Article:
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Publication numberUS5605268 A
Publication typeGrant
Application numberUS 08/353,316
Publication dateFeb 25, 1997
Filing dateDec 5, 1994
Priority dateDec 6, 1993
Fee statusLapsed
Also published asDE4442657A1
Publication number08353316, 353316, US 5605268 A, US 5605268A, US-A-5605268, US5605268 A, US5605268A
InventorsSusumu Hayashi, Hitoshi Matsumoto
Original AssigneeMax Co., Ltd.
Export CitationBiBTeX, EndNote, RefMan
External Links: USPTO, USPTO Assignment, Espacenet
Portable motor-driven staple machine
US 5605268 A
Abstract
A portable motor-driven staple machine comprises: a trigger operation detecting switch 5 which is turned on and off by a trigger lever 3; a contact detecting switch 25 which is turned on and off by a contact arm 23; a cycle completion detecting switch 21 which is turned on and off by a plunger 17; and a mode change-over switch for selecting a single cycle operation mode or a continuous operation mode. Those switches are connected to a control circuit 26. When the trigger lever 3 is operated with the contact detecting switch 25 in "off" state, a timer section in the control circuit 26 counts clock pulses so that when it is detected that a predetermined period of time has passed, the switch "on" signal of the trigger operation detecting switch 5 is cut off. In the case where the continuous operation mode is selected, an automatic power interrupting function is released, so that the motor 7 is continuously driven; that is, staples are continuously driven into the object until the trigger operation detecting switch 5 or the contact detecting switch 25 is turned off.
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Claims(4)
What is claimed is:
1. A portable motor-driven staple machine for driving a staple into an object, said portable motor-driven staple machine comprising:
a staple shot outlet;
a detection section for detecting the contact of said staple shot outlet with the object;
a trigger lever;
an electric actuator operated to discharge the staple;
one of a mechanical safety mechanism and an AND circuit allowing said electric actuator to discharge the staple when said staple shot outlet contacts the object and when said trigger lever is operated;
a timer for starting a time measuring operation when said trigger lever is operated while said staple shot outlet is not in contact with the object;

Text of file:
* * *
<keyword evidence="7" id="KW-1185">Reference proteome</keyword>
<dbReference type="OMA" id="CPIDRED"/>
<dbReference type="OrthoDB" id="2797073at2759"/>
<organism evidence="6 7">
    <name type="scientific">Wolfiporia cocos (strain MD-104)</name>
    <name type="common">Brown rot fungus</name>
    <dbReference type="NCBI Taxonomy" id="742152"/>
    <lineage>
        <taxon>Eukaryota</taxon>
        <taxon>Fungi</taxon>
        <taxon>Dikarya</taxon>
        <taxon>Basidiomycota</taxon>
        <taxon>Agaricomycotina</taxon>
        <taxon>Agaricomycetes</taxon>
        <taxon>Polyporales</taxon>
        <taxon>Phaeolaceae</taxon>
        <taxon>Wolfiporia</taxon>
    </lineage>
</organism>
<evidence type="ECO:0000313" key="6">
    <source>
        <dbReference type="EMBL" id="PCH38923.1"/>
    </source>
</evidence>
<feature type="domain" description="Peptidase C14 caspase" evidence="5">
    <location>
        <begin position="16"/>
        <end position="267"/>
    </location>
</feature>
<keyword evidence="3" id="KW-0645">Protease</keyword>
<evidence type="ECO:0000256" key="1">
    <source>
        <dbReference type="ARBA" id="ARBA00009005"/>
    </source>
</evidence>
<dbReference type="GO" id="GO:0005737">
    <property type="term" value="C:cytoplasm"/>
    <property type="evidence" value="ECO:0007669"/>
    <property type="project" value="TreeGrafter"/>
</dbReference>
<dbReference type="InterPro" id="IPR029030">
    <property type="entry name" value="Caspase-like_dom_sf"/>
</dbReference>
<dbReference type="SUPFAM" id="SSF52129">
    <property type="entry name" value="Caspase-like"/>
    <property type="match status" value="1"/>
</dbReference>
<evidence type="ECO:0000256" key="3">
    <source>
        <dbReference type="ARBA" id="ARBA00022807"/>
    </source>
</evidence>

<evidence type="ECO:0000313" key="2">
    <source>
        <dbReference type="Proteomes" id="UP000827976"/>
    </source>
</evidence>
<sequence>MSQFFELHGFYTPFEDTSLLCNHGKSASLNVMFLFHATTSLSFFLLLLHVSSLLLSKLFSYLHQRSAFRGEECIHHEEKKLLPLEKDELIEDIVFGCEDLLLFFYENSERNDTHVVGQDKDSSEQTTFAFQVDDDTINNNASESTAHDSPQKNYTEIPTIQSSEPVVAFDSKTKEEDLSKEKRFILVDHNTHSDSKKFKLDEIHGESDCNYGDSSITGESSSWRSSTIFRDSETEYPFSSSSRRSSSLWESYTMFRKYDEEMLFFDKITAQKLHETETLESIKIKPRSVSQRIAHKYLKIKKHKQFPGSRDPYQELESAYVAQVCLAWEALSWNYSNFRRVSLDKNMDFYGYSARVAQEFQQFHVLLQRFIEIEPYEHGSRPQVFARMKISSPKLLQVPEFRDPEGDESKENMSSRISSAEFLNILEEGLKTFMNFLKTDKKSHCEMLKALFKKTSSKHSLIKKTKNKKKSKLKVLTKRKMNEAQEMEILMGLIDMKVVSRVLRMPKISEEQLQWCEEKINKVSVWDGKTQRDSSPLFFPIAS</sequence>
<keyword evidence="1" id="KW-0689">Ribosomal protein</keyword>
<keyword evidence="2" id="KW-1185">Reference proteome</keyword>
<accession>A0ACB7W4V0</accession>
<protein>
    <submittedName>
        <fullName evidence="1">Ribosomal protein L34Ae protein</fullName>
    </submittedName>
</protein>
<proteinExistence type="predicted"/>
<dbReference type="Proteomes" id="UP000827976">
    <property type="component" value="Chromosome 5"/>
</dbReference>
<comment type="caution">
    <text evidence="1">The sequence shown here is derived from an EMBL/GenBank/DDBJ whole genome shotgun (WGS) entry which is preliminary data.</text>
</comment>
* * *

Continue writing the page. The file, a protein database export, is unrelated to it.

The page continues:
means for comparing a predetermined reference time period with a time period measured by said timer;
means for cutting off a switch "on" signal of said trigger lever and resetting said measured value of said timer when the time period measured by said timer reaches said predetermined reference time period;
an automatic power interrupting means for interrupting the application of power to said electric actuator every operation cycle thereof;
means for controlling said automatic power interrupting means; and
a mode change-over switch for selecting a single cycle operation mode or a continuous operation mode,
wherein said automatic power interrupting means disabled by operating said mode change-over switch.
2. A portable motor-driven staple machine as recited by claim 1, wherein the controller includes one of a mechanical safety mechanism and an AND circuit, the controller allowing the electric actuator to discharge the staple when the staple shot output contacts the object and the trigger lever is operated.
3. A portable motor-driven staple machine, the portable motor-driven staple machine comprising:
an electric actuator;
automatic power interrupting means for interrupting the application of power to the electric actuator every operation cycle thereof;
means for controlling the automatic power interrupting means; and
a mode change-over switch for selecting a single cycle operation mode or a continuous operation mode, wherein the automatic power interrupting means is disabled when the mode changeover switch selects the continuous operation mode.
4. A portable motor-driven staple machine having an automatic power interrupting function for interrupting the application of power to an electric actuator every operation cycle thereof, comprising:
means for controlling the automatic power interrupting function; and
a mode change-over switch for selecting a single cycle operation mode or a continuous operation mode,
the automatic power interrupting function being disabled when the mode change-over switch selects the continuous operation mode.
Description
BACKGROUND OF THE INVENTION

1. Field of Invention

This invention relates to motor-driven staple machines, and more particularly to a portable motor-driven staple machine used for joining building materials.

2. Description of Prior Art